At his best, Dustin Lynch falls in line with the George Strait tradition of good, solid country music sung with enviable ease. The newcomer doesn't have a dynamic voice, but he's certainly not a hum-drum bore. Highlights from his self-titled debut album are melodic and in control. 

The Top 10 single (close enough) 'Cowboys and Angels' is an example of what the Tennessee native does well. His more pensive, thought-provoking lyrics stand out above the party songs.

"Not sure why her path crossed mine / Accident or grand design," he sings on the single. "This is my white flag wave / This is me handin' you the reins," he adds on the bonus track, a conversation with God called 'Your Plan.'

'Waiting,' 'Rock You Sweet' and 'Dancing in the Headlights' are three others that find Lynch's sweet spot. The last two are a warm cup of coffee at sunrise, a cold beer at sunset or whatever other comforting metaphor one feels like embracing. He's capable of that friendly arm across the shoulder, bringing you in with a smile in his voice.

'Last Lap,' 'Sittin' Pretty' -- and to a lesser extent, 'Yeah Yeah Yeah' -- feel like Jason Aldean leftovers. Despite Lynch's ability to look deep within for inspiration, he doesn't do nostalgia with much conviction. To be fair, not many 27-year-olds do nostalgia well without irony. He gets credit for approaching a range of subjects, and the effort will no doubt be better for it next time.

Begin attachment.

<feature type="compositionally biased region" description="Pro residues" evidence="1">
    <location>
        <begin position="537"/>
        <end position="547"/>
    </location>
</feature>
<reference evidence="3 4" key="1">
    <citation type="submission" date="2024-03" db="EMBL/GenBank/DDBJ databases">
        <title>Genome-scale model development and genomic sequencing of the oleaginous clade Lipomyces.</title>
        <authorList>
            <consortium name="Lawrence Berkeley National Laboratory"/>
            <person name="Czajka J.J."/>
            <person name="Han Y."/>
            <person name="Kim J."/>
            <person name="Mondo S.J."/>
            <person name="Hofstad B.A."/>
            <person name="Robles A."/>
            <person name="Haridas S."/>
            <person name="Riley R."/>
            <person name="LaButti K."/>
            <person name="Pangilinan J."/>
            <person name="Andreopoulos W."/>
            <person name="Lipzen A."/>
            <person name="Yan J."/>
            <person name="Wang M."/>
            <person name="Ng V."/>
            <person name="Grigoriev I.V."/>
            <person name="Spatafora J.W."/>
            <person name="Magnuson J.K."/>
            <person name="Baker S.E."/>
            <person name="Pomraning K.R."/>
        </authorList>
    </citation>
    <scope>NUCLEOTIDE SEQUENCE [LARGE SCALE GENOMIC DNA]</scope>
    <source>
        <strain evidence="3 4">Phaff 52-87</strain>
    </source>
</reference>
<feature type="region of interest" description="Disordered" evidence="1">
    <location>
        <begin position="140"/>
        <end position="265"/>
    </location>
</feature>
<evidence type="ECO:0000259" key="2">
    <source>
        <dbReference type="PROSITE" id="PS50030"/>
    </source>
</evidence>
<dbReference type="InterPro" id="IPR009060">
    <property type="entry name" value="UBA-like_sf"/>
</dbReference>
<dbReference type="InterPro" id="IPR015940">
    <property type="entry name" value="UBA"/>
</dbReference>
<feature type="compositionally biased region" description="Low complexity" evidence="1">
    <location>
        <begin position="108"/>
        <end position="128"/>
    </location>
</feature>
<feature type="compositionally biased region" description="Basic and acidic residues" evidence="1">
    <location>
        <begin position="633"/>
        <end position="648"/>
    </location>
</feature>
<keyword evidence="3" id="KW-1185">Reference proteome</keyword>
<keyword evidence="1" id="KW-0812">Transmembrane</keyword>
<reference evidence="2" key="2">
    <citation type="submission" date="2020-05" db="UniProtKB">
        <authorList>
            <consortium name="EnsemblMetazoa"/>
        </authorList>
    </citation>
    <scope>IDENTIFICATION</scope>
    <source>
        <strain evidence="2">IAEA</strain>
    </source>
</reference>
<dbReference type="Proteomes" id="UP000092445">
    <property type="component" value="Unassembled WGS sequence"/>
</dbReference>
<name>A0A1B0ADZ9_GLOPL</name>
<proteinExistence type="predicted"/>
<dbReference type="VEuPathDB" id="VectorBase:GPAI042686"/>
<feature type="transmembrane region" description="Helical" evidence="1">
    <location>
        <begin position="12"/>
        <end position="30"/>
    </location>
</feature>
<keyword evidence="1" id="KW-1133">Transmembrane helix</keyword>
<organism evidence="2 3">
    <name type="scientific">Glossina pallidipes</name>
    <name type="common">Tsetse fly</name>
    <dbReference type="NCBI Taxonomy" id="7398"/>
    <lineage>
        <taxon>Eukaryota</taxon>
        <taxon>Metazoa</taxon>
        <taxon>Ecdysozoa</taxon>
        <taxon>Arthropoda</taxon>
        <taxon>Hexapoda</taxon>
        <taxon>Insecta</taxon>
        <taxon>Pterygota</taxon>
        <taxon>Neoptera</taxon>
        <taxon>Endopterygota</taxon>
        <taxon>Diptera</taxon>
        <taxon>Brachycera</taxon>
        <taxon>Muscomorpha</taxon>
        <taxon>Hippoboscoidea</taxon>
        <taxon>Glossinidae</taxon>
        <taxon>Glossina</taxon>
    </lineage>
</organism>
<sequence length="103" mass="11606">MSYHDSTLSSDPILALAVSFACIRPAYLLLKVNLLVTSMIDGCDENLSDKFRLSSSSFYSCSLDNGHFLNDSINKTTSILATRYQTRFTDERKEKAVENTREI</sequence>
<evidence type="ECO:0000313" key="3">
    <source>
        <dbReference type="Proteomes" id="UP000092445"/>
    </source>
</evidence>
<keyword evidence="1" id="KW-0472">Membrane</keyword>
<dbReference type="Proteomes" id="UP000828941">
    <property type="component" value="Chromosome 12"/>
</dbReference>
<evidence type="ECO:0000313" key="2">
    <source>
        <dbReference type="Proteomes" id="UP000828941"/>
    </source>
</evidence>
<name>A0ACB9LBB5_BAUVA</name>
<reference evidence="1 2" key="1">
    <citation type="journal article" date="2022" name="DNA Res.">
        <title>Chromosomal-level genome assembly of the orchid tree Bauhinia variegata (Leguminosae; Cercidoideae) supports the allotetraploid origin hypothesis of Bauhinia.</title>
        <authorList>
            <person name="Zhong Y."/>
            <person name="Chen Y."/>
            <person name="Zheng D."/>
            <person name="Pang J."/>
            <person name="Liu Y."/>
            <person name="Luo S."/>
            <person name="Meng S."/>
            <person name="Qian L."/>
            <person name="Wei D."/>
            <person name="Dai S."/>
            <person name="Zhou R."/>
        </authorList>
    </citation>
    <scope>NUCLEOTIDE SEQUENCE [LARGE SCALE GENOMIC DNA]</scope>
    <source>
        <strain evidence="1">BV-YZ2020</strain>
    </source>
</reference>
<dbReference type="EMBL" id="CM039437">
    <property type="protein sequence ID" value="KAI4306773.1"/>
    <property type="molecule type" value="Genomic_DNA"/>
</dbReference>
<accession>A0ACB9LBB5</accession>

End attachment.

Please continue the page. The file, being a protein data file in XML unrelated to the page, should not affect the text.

Lynch's sturdy voice could hold up the album from start to finish, but it's not showcased enough. That's a result of song choice, though -- not production. Aside from a few pop flavors, Brett Beavers and Luke Wooten prove themselves once again to be worth the name recognition. There are more highlights than lowlights on 'Dustin Lynch,' an album which shows tremendous potential and at least two more hit singles with 'Waiting' and 'Dancing in the Headlights.'

3.5 Stars

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